And what she is saying here is that she's not limited to a timetable here, she is not going to put any handcuffs on it and she is also taking this monumental task very seriously. She knows she has more than a majority of Democrats in support of the inquiry. It is far from certain whether or not they have the numbers to impeach the president. But she is looking at all things.

And this is going to be a bigger investigation than they had initially imagined because now she is talking not only about the president's role but also the role of the Attorney General.


REP. NANCY PELOSI (D-CA): Now, I think we're getting involved in the cover-up of the cover-up, and that may be something that will take some time to investigate.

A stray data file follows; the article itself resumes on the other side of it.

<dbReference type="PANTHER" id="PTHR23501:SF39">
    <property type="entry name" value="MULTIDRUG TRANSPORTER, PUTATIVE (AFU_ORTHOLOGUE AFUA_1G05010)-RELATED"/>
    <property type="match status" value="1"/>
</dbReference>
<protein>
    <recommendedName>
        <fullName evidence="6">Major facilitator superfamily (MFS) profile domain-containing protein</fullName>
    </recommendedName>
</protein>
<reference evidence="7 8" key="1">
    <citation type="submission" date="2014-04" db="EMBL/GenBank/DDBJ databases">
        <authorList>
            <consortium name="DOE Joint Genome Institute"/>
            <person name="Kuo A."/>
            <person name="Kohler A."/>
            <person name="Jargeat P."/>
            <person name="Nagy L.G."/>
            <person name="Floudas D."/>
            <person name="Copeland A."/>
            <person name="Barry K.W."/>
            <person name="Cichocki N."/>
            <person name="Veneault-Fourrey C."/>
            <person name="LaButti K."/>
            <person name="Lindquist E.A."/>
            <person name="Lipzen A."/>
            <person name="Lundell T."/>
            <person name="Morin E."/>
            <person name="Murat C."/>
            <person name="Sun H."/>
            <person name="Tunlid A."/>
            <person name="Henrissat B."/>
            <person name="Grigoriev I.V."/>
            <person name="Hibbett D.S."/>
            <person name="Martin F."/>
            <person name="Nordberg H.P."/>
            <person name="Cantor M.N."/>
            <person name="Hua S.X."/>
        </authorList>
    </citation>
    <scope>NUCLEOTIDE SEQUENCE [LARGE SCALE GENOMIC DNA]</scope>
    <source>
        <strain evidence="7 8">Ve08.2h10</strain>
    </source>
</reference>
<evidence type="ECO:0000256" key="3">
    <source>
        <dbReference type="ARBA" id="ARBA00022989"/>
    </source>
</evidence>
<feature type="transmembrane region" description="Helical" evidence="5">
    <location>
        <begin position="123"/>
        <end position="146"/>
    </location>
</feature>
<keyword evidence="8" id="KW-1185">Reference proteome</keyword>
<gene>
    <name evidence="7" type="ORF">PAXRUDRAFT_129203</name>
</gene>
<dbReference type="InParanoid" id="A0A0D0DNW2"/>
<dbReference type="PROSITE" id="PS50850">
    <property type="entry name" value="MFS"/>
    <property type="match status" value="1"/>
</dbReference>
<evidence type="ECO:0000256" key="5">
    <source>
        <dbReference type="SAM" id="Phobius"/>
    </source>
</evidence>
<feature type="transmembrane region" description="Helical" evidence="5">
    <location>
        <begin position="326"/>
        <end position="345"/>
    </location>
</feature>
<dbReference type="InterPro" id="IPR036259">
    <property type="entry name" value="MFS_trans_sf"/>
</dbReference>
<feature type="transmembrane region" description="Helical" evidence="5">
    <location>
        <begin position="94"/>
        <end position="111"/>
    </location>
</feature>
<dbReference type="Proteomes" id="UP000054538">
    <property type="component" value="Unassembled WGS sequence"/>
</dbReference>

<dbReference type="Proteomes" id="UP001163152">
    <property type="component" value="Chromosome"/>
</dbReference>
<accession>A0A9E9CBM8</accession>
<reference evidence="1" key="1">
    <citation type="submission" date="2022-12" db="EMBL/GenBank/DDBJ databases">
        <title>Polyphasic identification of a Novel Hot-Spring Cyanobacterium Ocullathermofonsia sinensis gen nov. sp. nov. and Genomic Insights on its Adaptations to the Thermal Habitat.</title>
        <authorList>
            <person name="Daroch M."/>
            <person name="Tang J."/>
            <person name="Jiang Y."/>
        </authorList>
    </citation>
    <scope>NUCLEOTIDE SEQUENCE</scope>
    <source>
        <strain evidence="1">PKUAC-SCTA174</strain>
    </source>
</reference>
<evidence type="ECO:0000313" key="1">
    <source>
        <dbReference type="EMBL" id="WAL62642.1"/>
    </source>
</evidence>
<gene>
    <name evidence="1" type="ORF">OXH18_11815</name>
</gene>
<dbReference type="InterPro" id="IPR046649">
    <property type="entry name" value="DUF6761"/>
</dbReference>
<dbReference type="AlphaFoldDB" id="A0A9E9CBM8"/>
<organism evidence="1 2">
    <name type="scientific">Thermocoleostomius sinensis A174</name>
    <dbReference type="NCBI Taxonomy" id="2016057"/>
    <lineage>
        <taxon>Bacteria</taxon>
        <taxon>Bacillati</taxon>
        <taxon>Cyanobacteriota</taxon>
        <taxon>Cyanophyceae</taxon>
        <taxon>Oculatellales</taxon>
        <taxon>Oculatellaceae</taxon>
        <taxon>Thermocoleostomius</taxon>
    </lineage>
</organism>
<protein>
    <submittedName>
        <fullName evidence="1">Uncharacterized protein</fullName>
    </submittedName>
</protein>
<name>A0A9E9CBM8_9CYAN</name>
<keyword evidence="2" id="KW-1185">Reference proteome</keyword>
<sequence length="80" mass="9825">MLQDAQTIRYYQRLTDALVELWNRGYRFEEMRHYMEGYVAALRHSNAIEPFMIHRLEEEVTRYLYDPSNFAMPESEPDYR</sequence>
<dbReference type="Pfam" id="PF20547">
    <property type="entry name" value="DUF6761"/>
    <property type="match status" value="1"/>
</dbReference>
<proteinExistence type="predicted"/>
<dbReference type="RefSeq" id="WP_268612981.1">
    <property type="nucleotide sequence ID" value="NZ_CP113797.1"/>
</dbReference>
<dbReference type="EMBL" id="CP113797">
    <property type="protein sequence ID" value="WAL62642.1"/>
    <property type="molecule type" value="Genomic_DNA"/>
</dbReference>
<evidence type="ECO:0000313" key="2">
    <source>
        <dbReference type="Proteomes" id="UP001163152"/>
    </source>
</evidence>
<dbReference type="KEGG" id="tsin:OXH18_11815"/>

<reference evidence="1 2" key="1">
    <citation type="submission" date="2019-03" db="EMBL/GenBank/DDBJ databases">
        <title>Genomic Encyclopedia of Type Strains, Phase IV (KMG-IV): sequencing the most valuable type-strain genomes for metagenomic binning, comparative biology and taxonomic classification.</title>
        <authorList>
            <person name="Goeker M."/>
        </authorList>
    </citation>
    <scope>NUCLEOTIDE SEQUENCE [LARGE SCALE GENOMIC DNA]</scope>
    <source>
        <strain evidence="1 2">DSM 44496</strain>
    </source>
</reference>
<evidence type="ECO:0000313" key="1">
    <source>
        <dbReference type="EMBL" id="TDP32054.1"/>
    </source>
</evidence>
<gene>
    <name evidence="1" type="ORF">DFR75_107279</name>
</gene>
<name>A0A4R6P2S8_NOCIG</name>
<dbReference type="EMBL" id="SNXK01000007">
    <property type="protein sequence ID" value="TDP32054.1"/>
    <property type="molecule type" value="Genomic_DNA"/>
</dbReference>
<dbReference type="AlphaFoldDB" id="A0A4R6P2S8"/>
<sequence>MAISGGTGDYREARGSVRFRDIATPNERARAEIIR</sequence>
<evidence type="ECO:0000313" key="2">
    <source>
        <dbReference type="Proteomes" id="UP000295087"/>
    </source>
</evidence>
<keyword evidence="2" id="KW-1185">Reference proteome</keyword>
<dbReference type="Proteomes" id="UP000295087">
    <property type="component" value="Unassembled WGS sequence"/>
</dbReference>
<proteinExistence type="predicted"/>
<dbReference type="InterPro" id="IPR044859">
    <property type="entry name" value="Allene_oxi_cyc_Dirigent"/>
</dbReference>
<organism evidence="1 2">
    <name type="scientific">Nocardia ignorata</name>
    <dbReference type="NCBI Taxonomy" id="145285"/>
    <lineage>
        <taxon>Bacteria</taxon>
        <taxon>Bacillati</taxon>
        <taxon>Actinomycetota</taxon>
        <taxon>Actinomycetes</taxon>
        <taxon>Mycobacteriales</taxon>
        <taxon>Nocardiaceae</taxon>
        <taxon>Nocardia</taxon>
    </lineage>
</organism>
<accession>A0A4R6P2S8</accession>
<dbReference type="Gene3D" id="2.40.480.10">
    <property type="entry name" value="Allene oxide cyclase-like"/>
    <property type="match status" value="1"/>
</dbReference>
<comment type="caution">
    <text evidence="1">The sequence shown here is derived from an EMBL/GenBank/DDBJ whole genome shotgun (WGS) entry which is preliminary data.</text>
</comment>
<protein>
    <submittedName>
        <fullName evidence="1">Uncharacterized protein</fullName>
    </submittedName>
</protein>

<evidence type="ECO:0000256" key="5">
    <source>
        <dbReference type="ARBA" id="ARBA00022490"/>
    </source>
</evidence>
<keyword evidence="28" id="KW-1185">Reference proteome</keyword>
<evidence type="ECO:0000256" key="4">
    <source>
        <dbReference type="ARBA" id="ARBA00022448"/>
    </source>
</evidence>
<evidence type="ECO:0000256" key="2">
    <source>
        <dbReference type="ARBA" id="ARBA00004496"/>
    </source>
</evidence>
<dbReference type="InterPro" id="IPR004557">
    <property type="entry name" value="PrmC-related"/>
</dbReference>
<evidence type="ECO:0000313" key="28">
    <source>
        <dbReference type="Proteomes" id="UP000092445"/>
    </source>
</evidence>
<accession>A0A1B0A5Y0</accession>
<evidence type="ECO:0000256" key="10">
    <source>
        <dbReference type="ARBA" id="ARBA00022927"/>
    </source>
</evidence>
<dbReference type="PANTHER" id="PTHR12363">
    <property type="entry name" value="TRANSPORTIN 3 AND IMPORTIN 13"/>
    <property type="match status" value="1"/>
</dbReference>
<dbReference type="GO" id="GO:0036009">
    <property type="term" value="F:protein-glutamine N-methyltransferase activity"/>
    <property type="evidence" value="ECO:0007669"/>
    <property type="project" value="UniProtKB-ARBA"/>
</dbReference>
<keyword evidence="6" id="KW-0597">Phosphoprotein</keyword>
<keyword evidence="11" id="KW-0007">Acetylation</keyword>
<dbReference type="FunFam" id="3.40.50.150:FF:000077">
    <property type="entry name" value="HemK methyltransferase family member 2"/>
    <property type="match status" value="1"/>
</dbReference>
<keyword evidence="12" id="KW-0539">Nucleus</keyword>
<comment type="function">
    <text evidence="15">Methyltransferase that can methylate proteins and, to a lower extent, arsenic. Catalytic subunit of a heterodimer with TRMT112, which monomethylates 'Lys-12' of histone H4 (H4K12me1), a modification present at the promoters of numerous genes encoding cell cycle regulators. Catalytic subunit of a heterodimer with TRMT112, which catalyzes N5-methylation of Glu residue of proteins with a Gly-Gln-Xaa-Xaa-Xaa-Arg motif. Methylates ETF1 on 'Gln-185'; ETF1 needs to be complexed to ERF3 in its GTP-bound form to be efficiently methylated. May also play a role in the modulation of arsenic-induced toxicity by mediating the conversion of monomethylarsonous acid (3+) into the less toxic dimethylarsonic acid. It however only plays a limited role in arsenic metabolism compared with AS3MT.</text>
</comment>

I do think the attorney general has gone rogue. He has for a long time now. And since he was mentioned in all of this, it's curious that he would be making decisions about how the complaint could be handled.

MALVEAUX: And are you worried about the security of the sources of the whistleblower? The president --

PELOSI: Yes, I'm very worried about it. I think what the president said goes beyond irresponsible. It's dangerous. Whistleblowers have an important role to play in unfolding -- revealing wrongdoing in our government. If their complaint has been deemed by the inspector general as credible and also of urgent concern, and therefore sent to the Director of National Intelligence, the law says the director must send it to Congress. The White House intervened, the executive branch intervened and held him back for doing that. I feel sad for him because he's a respected professional.

But for the president to say what he said about those who may have supplied information to the whistleblower seriously undermines integrity in the government, but the president does that almost every day.